He went further, “On Sam Omatseye’s sacrilege to the Awolowo family, Mama Hannah Idowu Awolowo has maintained the reputation of her husband since his death in 1987 and she ran the family business despite her old age. It is highly condemnable, wicked, un-warranted and provocative that Chief Obafemi Awolowo that we regard as a deity in the Yoruba race will be insulted. Any attempt to dent the image of Awolowo family is an attempt to stain the image of the Yoruba race and we therefore advise Sam to apologise to the Awolowo family and the entire Yoruba people.”
Also speaking, a leader of the National Democratic Coalition (NADECO), Chief Ayo Opadokun expressed fear over the way and manner some Yoruba leaders had turned the name of Chief Awolowo to score cheap political points.
“I am a known Awoist and a creation of Awolowo and it is sad that some people in the name of Journalism try to cast aspersion on the person of the family that laboured so hard for this zone, a man none of us do not even fit into his shoes talk-less of living up to the expectation he left behind.
So many people claim to be Awoists but they do not know what Awoism is all about. They do not know what his standards, his level of education, his struggle and many battles and do not want to follow the footsteps of Awolowo. But at any convenience, they open their mouths and claim to be Awoists.”
He argued that June 12 remained Nigeria’s democracy day, adding that many of those who make so much noise about June 12 ceased to be consistent in the struggle since 1993.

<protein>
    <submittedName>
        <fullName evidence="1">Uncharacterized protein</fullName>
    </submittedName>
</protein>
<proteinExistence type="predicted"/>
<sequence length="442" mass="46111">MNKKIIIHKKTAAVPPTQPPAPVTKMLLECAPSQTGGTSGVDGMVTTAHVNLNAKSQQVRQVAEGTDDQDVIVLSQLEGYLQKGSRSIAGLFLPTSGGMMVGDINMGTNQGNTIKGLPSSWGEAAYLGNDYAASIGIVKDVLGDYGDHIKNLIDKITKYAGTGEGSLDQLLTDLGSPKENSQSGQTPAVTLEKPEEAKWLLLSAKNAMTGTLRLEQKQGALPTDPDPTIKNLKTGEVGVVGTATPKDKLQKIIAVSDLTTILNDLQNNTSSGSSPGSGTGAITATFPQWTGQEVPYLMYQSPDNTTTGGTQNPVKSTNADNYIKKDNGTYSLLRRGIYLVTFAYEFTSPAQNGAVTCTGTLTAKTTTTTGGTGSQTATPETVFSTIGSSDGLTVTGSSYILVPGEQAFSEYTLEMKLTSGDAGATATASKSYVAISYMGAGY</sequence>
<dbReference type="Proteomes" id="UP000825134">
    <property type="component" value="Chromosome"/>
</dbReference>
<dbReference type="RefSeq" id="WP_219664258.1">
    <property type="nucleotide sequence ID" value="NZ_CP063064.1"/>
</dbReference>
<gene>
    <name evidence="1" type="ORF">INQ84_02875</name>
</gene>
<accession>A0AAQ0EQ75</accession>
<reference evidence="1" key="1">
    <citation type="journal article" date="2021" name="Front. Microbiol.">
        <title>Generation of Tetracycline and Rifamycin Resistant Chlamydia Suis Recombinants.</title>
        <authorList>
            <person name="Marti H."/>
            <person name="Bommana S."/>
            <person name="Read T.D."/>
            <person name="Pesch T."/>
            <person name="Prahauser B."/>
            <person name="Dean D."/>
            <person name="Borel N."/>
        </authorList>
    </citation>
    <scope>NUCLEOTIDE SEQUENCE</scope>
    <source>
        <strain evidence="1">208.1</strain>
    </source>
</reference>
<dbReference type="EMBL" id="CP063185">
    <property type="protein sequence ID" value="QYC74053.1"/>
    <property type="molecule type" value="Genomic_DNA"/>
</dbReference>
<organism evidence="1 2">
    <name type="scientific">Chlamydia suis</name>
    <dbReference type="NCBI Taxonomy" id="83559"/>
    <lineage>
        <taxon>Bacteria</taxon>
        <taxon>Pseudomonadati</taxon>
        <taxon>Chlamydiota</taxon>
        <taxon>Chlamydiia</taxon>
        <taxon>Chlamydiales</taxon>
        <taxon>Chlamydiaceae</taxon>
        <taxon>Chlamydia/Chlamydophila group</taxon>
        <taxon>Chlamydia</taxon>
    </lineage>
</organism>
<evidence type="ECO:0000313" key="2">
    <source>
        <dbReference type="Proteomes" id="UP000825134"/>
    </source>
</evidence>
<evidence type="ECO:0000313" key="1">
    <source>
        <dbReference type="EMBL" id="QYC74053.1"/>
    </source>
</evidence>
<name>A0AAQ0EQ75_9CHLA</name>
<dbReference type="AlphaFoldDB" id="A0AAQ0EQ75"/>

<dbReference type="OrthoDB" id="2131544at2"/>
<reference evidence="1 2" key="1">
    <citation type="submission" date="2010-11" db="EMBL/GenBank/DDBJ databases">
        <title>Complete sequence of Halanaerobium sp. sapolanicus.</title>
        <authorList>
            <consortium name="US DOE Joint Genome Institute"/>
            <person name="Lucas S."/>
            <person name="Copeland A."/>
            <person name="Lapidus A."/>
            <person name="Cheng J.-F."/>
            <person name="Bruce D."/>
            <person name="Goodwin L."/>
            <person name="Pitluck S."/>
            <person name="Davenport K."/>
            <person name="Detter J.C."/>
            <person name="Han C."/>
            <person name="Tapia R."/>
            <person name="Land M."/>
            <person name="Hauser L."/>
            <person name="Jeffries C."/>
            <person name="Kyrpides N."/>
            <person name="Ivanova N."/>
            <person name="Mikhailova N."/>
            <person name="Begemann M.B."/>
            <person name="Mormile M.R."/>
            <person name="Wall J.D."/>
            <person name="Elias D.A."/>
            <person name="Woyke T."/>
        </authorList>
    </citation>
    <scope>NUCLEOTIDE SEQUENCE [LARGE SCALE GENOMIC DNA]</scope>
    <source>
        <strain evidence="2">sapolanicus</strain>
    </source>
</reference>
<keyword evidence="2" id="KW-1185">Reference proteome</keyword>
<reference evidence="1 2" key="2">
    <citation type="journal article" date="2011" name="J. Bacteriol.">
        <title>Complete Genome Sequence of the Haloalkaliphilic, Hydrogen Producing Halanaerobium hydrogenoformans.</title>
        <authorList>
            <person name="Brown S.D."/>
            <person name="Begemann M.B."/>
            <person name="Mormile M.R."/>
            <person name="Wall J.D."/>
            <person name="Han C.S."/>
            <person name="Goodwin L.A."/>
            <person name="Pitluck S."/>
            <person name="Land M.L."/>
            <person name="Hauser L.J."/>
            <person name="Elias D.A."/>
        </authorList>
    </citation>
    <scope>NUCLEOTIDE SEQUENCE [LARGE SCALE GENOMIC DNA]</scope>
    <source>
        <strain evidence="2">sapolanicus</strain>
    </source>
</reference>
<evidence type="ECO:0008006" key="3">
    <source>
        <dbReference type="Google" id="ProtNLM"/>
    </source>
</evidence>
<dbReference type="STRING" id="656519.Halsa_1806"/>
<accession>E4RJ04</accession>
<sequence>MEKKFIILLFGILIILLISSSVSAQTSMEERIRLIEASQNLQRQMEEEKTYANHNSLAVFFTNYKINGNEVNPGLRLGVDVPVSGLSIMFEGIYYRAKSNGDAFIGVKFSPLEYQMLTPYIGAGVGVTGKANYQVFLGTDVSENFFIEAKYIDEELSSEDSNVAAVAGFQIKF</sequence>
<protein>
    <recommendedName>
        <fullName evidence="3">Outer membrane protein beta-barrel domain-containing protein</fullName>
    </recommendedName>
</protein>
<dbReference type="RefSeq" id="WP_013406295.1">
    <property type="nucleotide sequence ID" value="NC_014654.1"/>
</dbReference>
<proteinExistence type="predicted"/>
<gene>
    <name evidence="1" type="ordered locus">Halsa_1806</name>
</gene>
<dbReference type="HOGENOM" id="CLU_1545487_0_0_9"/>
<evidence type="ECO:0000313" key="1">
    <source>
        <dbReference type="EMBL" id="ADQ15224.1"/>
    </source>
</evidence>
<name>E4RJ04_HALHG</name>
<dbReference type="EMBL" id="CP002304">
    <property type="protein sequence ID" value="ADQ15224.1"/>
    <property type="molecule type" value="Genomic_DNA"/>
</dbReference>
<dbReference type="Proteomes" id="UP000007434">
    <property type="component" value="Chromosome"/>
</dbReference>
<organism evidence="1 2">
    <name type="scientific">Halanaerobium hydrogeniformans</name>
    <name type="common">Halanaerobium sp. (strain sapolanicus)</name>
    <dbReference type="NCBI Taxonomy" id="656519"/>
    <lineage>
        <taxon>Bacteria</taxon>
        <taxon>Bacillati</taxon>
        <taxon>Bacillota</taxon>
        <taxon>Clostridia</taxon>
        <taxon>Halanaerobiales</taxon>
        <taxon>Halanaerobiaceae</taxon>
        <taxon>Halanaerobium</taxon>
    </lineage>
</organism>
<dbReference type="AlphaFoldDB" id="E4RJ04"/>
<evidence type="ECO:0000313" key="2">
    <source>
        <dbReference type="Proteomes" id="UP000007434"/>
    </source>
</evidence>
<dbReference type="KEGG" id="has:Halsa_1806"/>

“May 29 to me is a military democracy day. Without June 12 there can never be May 29 because June 12 engineered and pacified the Yoruba nation in its entirety and I must say that those comparing the June 12 elections to the recent elections we had in April are not being sincere because there is no similarity between both elections.”
Speaking on the theme of the day, “Election violence in Nigeria and Role of our Youths,” the Guest Speaker, Dr Derin Ologbenla of Department of Political Science, University of Lagos, said political violence had been a primary threat to democratic consolidation in Nigeria since independence.
“After 14 years of military rule (1983-1999) and return to civil rule, the attitude of politicians has remained largely unchanged. Rather, disagreements have degenerated into violence more than was the case in the First and Second Republic. Since political office is perceived to be a means to an end, the urge among politicians is to seek to return to political office through the use of force, election rigging and violence before and after elections.”
Ologbenla said, “reasons why youths are vulnerable to politicians and predisposed to violence include economic dis-empowerment, adventurous character and over exuberance, which make some of these political thugs brag publicly of attacking or intending to wreck havoc without fear of arrest or prosecution.”
Proffering ways out of political violence in Nigeria, Ologbenla explained, “government must criminalise and enforce laws against recruiting youths as thugs by individuals, politicians or political parties while state and federal government should enforce existing laws against political violence and politicians found responsible for orchestrating violence should face the law.”
Although for some politicians, June 12 seems to have come and gone, the memory lingers for others especially in the South-West zone, whose son paid the supreme price in the long trek to entrench democracy in the country.